Do Teenagers Crave Popularity?

Pop culture often depicts teenagers in various states of competition to win the campus popularity contest. Homecoming court, student elections, theater tryouts and invites to informal social gatherings all help students ascertain their popularity level among classmates. Given the complexity of the teenage social network, parents should avoid the stereotype that all teens crave popularity. Interest in social standing, including popularity, can reflect deeper concepts related to self-image and security.


Despite the negative cliches surrounding popular teens, popularity has benefits that appeal to teenagers outside of superficial campus stardom. Popular kids tend to be well adjusted compared to less-popular teens, with superior social skills, according to CBS They also tend to have better, stronger relationships with friends -- and also, their mothers. Classmates tend to view them as trendsetters, so popularity leads to social power around campus. Teens who appear to be craving popularity may be attracted to the polished, self-confident and socially secure characteristics that popular students exhibit.

Social Acceptance

Teens may actually be in hot pursuit of social acceptance rather than popularity. Social acceptance refers to the level at which peers have acknowledged a teen’s social standing, regardless of perceived popularity, according to Psych Central News 12. Teenagers with high levels of social acceptance, as measured by interviewing peers, tend to do well in school over time regardless of their popularity level. Social acceptance tends to crowd out negative behaviors, such as hostility, withdrawing or being avoided by peers. Not being social scientists themselves, teens may be confusing traditional popularity with the secure feeling of being accepted by peers.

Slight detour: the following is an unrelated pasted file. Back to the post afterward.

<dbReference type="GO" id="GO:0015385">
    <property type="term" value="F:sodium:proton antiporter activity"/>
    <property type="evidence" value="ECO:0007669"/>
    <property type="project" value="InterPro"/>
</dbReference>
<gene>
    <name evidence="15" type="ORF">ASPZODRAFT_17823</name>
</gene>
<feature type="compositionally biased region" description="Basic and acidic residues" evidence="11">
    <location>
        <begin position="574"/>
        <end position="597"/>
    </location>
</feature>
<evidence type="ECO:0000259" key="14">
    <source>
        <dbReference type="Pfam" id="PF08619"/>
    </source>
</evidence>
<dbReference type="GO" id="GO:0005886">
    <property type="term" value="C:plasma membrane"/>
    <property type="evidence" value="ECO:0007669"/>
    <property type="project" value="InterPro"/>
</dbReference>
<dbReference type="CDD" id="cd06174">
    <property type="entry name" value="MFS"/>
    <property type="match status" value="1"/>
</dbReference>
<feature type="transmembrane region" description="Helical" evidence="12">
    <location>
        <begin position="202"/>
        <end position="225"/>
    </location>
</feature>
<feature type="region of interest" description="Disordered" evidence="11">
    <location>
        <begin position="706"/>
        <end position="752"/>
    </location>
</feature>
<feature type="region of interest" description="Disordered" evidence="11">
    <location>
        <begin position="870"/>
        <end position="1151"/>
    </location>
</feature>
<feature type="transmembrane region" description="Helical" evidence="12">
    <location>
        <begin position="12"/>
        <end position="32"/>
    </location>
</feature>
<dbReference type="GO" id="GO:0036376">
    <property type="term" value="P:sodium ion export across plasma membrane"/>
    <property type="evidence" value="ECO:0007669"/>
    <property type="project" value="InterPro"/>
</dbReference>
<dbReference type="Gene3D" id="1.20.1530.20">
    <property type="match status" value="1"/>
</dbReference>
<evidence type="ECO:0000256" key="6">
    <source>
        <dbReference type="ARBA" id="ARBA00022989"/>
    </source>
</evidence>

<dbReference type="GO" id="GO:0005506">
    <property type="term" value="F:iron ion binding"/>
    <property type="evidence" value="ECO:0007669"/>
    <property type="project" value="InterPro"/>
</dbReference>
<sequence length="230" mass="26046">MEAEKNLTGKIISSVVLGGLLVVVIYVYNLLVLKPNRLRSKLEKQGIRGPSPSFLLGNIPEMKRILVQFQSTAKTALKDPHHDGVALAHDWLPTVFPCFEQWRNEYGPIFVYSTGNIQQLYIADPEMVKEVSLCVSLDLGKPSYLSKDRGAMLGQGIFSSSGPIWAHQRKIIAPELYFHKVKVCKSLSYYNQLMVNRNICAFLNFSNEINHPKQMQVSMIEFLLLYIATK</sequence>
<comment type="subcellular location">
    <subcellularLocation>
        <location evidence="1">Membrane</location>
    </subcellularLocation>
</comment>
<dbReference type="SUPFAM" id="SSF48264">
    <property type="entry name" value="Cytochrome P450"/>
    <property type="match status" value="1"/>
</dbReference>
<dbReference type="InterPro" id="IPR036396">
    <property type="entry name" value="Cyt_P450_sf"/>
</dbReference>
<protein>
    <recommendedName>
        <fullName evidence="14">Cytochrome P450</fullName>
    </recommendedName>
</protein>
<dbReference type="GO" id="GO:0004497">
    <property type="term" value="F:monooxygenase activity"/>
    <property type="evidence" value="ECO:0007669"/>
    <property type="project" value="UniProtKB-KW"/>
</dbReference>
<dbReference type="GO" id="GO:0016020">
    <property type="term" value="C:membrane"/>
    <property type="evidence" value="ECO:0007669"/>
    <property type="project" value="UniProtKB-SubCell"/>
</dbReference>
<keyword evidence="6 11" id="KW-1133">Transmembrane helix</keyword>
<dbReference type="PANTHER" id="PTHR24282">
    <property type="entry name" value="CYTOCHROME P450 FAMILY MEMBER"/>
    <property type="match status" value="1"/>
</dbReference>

Teens might think they crave popularity, but perceptions of personal popularity may matter more than reality, according to Psych Central News 12. Teens who feel good about themselves and their perceptions of their own popularity do better in school than students who perceive themselves as less popular, despite their actual popularity levels. This can have positive long-term effects, since positive self-perceptions can be self-fulfilling and can extend into adulthood.


If your teenager seems obsessed with popularity, consider discussing some of the negative attributes of popularity with her. More popular students often become involved with substances and sexual experimentation earlier than their less-popular peers 4. Maintaining a popular social status can create pressure, stress or anxiety. Popular students may feel compelled to portray themselves in a certain, socially acceptable way rather than engaging in authentic exploration of their identity as a young adult. If teens seem resistant to talking with a parent about this topic, ask a favorite aunt or family friend to lead the conversation. Parents can also examine their own intentions -- it could be that mom or dad is pressuring a teen to befriend the cool crowd.

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